Over the last decade, the automotive industry has witnessed rapid growth in Advanced Driver Assistance Systems (ADAS) and Autonomous Driving (AD) solutions, driven primarily by the progress in AI. In fact, the autonomous vehicle is often cited as an example of AI in action.
This article discusses AI techniques being implemented across the various areas of Autonomous Driving (AD) development
Artificial Intelligence consists of various techniques and one must implement one or a combination of them to achieve the desired solutions. One or combination of AI techniques mentioned in Illustration 1 contributes towards the realization of components or features required for Autonomous Driving.
Illustration 1 – AI Techniques
Illustration 2 – Modular Approach VS Data-Driven Approach
The first, Modular Approach is where multiple AI and non-AI based features and underlying components are developed separately and integrated together e.g. Object Detection (AI) module is augmented by other sensor data processing modules that are non-AI modules like Object Tracking and Fusion. The other school of thought professes an ‘end-to-end approach’ which is purely AI-driven and hence is quite data-intensive and so is called ‘Data-Driven’.
Since the end-to-end or Data-Driven approach, is AI-driven, it requires annotation and labeling of synchronized input sensor data (Camera, Radar, LiDAR, GPS, IMU) in a straightforward way that co-relates with actuation signals like steering, braking, etc. This combination provides necessary instructions or actuation for the vehicle to maneuver. In this method, the entire development process becomes easy and hence, the end-to-end approach is desirable among researchers. However, this approach suffers from reusability and maintainability as it is developed with one set or configuration of sensor data with specific annotation guidelines. Adapting this approach for multiple use cases requires repeating the complete process to create a suitable AI model. Most importantly, the system becomes difficult to debug and trace for any potential hazards or malfunctions. This causes to lose its determinism owing to the complexity of a multitude of scenarios it caters to.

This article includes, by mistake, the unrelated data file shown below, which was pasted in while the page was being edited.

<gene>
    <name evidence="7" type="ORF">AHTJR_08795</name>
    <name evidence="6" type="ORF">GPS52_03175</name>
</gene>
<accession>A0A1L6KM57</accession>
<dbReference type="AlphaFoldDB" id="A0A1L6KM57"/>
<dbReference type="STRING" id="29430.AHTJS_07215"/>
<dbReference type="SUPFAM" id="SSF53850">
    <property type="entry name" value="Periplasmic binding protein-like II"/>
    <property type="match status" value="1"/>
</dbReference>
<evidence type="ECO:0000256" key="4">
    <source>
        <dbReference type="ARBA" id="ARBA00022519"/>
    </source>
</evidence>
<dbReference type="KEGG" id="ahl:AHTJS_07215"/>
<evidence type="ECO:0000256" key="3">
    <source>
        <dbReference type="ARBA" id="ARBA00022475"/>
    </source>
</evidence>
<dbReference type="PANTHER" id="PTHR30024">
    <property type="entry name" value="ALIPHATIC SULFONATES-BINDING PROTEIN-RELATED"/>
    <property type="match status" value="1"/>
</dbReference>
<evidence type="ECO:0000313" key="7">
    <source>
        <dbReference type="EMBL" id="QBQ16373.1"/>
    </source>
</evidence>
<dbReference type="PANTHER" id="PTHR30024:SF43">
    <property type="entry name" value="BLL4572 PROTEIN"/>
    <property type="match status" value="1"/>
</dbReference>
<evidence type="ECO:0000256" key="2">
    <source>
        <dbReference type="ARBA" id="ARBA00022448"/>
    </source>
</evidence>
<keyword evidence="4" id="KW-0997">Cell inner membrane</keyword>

Thus, the industry prefers a ‘Modular Approach’ where the complete system is designed as an integration of multiple features and components. This way each feature and its underlying components can be deterministically validated and analyzed for malfunction, at software level as well as hardware level for desired functionality. Accordingly, appropriate redundancy can be built as a ‘Fail Operational’ mechanism in a system which becomes functional in case of a failure to ensure that vehicle comes out of mainstream traffic and parks safely. This is called a Minimum Risk Maneuver. This is of paramount importance as the Autonomous Driving system is a safety-critical system, which is covered under the Functional Safety Standard – ISO26262.
Let us now have a detailed look at the basic building blocks or modules of Autonomous Driving system architecture and how a combination of AI and conventional methods are implemented to realize them.